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Providing Individualized Therapy Through Testing

Educational Therapy Strategies

Assessment

NILD Uses Testing to Create Individualized Therapy Plans.

We require an initial psycho-educational evaluation before students enter NILD Educational Therapy®. This enables the therapist to understand students’ learning strengths and challenges, and skillfully tailor sessions to the specific needs of each student.

Our Goals

  • Help students with learning disabilities and challenges to learn and reason more effectively and to increase students' capacity to learn.
  • Set in motion life-long learning and lasting cognitive change.
  • Best meet the needs of our students as we prescribe therapy

 

On average, students require three years of intervention, though some may require more or less, depending on their specific learning needs.

 

Kaufman Test of Educational Achievement - Third Edition

NILD Educational Therapists use the KTEA-III assessment tool to assist us as we:

  • Form Rx 4 Discovery Math and Rx for Discovery Reading intervention groups
  • Evaluate academic skills in reading, math, written language, and oral language before and after intervention takes place
  • Measure progress or response to intervention and adjust instruction based on performance

Woodcock-Johnson® IV Assessment

This comprehensive test allows us to evaluate learning problems, prescribe individualized intervention and measure progress.

The three WJ IV tests can be used independently or in any combination. The three types of tests are:

  1. Tests of Achievement
  2. Oral Language
  3. Cognitive

The WJ IV emphasizes the identification of strengths and weaknesses in student thinking by providing comparisons between the student and other students the same age or in the same grade, as well as providing a way to measure progress over the course of intervention.

NILD is a dedicated group of highly trained educational therapists who recognize the learning potential of every child. With compassion and competence, they provide explicit, differentiated instruction to address and resolve each child’s unique learning challenges.

Nancy Mather, Ph.D.Professor of Learning Disabilities at University of Arizona, Co-author, Woodcock-Johnson III Test of Achievement, and author of several books

Wechsler Intelligence Scale for Childres (WISC)

The Wechsler Intelligence Scale for Children (WISC), developed by David Wechsler, is an individually administered intelligence test for children between the ages of 6 and 16. It can be completed without reading or writing. The WISC takes 65–80 minutes to administer and generates an IQ score, which represents a child’s general cognitive ability.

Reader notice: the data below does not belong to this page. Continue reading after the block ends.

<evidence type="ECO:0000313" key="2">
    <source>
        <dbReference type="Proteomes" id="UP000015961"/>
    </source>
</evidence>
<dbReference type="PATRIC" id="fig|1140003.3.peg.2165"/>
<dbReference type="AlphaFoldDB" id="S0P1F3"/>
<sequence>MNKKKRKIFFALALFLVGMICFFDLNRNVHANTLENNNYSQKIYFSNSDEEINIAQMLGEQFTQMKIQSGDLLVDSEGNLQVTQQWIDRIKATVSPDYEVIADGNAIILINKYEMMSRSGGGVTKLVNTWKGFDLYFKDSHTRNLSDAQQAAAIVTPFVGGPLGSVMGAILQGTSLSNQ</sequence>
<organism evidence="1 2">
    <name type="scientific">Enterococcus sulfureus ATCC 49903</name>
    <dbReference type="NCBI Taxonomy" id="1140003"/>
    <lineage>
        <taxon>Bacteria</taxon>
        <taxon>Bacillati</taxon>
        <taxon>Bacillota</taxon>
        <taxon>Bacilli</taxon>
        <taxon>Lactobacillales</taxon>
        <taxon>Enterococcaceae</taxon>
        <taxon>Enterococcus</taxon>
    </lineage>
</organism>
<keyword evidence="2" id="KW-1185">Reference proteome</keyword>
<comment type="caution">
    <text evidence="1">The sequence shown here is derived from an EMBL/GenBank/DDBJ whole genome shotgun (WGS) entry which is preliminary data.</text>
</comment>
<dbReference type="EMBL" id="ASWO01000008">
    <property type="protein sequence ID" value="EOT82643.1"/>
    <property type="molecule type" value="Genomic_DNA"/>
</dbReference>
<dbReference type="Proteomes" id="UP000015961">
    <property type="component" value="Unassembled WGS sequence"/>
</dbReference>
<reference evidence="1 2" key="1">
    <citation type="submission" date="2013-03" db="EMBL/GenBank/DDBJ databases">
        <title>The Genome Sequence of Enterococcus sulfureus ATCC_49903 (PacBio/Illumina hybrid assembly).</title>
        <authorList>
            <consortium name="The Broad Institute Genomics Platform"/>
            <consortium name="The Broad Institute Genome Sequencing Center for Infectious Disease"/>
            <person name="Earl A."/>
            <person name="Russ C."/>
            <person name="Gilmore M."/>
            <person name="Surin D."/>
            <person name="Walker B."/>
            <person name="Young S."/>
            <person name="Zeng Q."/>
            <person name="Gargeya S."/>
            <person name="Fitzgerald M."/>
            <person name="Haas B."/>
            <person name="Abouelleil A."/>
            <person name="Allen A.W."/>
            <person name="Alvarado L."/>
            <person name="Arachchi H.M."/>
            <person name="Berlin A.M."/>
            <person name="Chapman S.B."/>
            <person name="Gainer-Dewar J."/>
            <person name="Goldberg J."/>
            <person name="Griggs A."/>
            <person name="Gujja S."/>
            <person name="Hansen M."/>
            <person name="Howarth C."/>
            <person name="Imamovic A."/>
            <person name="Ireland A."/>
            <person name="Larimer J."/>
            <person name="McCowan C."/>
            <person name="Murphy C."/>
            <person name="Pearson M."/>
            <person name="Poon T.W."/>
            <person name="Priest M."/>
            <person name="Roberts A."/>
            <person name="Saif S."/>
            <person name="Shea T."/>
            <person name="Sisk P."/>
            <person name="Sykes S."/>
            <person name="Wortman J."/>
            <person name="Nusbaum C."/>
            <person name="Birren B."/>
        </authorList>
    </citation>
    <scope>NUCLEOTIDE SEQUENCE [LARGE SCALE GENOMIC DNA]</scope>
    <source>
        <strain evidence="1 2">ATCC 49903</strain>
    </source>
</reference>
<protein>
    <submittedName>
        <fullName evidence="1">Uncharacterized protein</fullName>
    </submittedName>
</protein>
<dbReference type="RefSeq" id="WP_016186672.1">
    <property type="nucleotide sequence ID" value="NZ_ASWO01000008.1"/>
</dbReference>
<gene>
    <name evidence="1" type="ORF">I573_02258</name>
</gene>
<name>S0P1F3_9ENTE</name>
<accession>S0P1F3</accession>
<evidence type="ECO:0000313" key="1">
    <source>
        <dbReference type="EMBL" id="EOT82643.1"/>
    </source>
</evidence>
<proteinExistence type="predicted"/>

This test assists NILD Educational Therapists discover learning strengths and vulnerabilities in each student; therefore, it allows our therapists to offer targeted, individual intervention that is best suited for each student.

Can NILD’s intensive intervention actually lead to improvements in verbal, nonverbal, and cognitive functioning as evidenced on the WISC IV test?

The WISC IV is a prediction of performance in school, and a measure of a child’s strengths and weaknesses in thinking. NILD Educational Therapists use this data to identify a learning profile, determine a student’s need for therapy, communicate a child’s learning profile to students and parents, and prescribe therapy techniques.

Although the goal of NILD Educational Therapy® is not to make progress on this particular test, as students progress through NILD Educational Therapy® and thinking skills are inevitably challenged and changed…the results have proven very exciting!

Hindsight is 20/20 vision. When I look back at my daughter’s school years, I can clearly see the signs of her learning disabilities: a kindergarten teacher reminding me to watch her letter and number reversals, the difficulties she had learning to read, a third grade teacher who seemed overly concerned with her SAT scores, and finally a sixth grade teacher who suggested testing. Six important educational years would pass before I would address my daughter’s learning disability. [T]est results showed a significant problem in her spatial perception, a problem that could be treated with medication. We were hoping for an alternative plan to medication. That alternative was provided. We did enroll Dannika [in NILD Educational Therapy], a very bright 7th grader who had a very real learning disability. We saw measurable improvement in her just in the first year. Math was her weakest subject. By the last 6 weeks of school, Dannika made all A’s on her report card, including an A in Pre-Algebra, an accomplishment she had never made before. These grades were earned in all regular classes with no modifications.

Jo Lynn, Parent

If you are a parent looking for an NILD Educational Therapist or want to get trained yourself, go to NILD.org/parents.